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Nicole Leigh West

Travel and Lifestyle Writer, Choreographer, Reiki Practitioner

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Last Updated on June 13, 2019

5 Fixes For Common Sleep Issues All Couples Deal With

5 Fixes For Common Sleep Issues All Couples Deal With

Sleeping next to your partner can be a satisfying experience and is typically seen as the mark of a stable, healthy home life. However, many more people struggle to share a bed with their partner than typically let on. Sleeping beside someone can decrease your sleep quality which negatively affects your life. Maybe you are light sleepers and you wake each other up throughout the night. Maybe one has a loud snoring habit that’s keeping the other awake. Maybe one is always crawling into bed in the early hours of the morning while the other likes to go to bed at 10 p.m.

You don’t have to feel ashamed of finding it difficult to sleep with your partner and you also don’t have to give up entirely on it. Common problems can be addressed with simple solutions such as an additional pillow. Here are five fixes for common sleep issues that couples deal with.

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1. Use a bigger mattress to sleep through movement

It can be difficult to sleep through your partner’s tossing and turning all night, particularly if they have to get in and out of bed. Waking up multiple times in one night can leave you frustrated and exhausted. The solution may be a switch to a bigger mattress or a mattress that minimizes movement.

Look for a mattress that allows enough space so that your partner can move around without impacting you or consider a mattress made for two sleepers like the Sleep Number bed.[1] This bed allows each person to choose their own firmness level. It also minimizes any disturbances their partner might feel. A foam mattress like the kind featured in advertisements where someone jumps on a bed with an unspilled glass of wine will help minimize the impact of your partner’s movements.[2]

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2. Communicate about scheduling conflicts

If one of you is a night owl and the other an early riser, bedtime can become a source of conflict. It’s hard for a light sleeper to be jostled by their partner coming to bed four hours after them. Talk to your partner about negotiating some compromises. If you’re finding it difficult to agree on a bedtime, negotiate with your partner. Don’t come to bed before or after a certain time, giving the early bird a chance to fully fall asleep before the other comes in. Consider giving the night owl an eye mask to allow them to stay in bed while their partner gets up to start the day.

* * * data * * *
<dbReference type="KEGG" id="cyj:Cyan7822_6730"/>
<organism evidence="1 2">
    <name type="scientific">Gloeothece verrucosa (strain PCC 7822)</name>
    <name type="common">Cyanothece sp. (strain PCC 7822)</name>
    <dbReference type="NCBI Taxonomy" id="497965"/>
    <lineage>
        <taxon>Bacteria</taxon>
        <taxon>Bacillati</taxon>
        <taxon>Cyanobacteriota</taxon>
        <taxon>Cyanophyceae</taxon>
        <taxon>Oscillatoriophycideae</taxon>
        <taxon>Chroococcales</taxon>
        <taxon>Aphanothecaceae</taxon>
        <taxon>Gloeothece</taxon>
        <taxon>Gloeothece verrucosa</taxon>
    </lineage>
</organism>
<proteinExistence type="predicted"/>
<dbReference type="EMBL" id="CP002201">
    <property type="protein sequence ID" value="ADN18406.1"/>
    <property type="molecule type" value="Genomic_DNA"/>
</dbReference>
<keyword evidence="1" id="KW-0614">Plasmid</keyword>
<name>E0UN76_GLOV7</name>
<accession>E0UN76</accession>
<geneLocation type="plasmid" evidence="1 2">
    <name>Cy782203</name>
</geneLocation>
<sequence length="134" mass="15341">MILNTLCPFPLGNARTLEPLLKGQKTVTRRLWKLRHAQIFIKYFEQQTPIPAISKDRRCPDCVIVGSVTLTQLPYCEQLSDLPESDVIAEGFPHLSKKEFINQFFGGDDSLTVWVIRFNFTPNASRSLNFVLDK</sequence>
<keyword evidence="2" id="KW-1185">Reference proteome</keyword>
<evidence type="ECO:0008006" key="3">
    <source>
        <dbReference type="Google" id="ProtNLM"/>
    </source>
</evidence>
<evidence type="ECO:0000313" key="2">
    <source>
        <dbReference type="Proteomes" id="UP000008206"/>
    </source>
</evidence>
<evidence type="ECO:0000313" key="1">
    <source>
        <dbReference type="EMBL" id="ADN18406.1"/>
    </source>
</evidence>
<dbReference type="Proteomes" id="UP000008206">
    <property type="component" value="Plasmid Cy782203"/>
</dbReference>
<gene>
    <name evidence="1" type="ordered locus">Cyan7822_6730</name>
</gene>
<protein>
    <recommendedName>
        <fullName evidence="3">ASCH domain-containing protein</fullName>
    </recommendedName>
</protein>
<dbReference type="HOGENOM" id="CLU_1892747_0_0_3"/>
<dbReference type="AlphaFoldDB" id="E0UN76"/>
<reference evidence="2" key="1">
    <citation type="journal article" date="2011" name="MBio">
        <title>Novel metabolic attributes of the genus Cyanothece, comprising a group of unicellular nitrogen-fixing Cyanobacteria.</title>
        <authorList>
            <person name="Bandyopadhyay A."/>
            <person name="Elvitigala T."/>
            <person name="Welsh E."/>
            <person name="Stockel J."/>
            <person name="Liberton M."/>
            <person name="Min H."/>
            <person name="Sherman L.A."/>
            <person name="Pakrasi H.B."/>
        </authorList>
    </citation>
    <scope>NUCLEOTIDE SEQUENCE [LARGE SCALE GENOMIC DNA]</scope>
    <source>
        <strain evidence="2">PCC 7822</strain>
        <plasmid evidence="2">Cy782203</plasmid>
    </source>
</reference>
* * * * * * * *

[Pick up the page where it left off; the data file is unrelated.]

3. Don’t bring your technology to bed

If one partner likes bringing devices to bed and the other partner doesn’t, there’s very little compromise to be found. Science is pretty unanimous on the fact that screens can cause harm to a healthy sleeper. Both partners should agree on a time to keep technology out of the bedroom or turn screens off. This will prevent both partners from having their sleep interrupted and can help you power down after a long day.

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4. White noise and changing positions can silence snoring

A snoring partner can be one of the most difficult things to sleep through. Snoring tends to be position-specific so many doctors recommend switching positions to stop the snoring. Rather than sleeping on your back doctors recommend turning onto your side. Changing positions can cut down on noise and breathing difficulties for any snorer. Using a white noise fan, or sound machine can also help soften the impact of loud snoring and keep both partners undisturbed.

5. Use two blankets if one’s a blanket hog

If you’ve got a blanket hog in your bed don’t fight it, get another blanket. This solution fixes any issues between two partners and their comforter. There’s no rule that you have to sleep under the same blanket. Separate covers can also cut down on tossing and turning making it a multi-useful adaptation.

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Rather than giving up entirely on sharing a bed with your partner, try one of these techniques to improve your sleeping habits. Sleeping in separate beds can be a normal part of a healthy home life, but compromise can go a long way toward creating harmony in a shared bed.

Featured photo credit: Becca Tapert via unsplash.com

Reference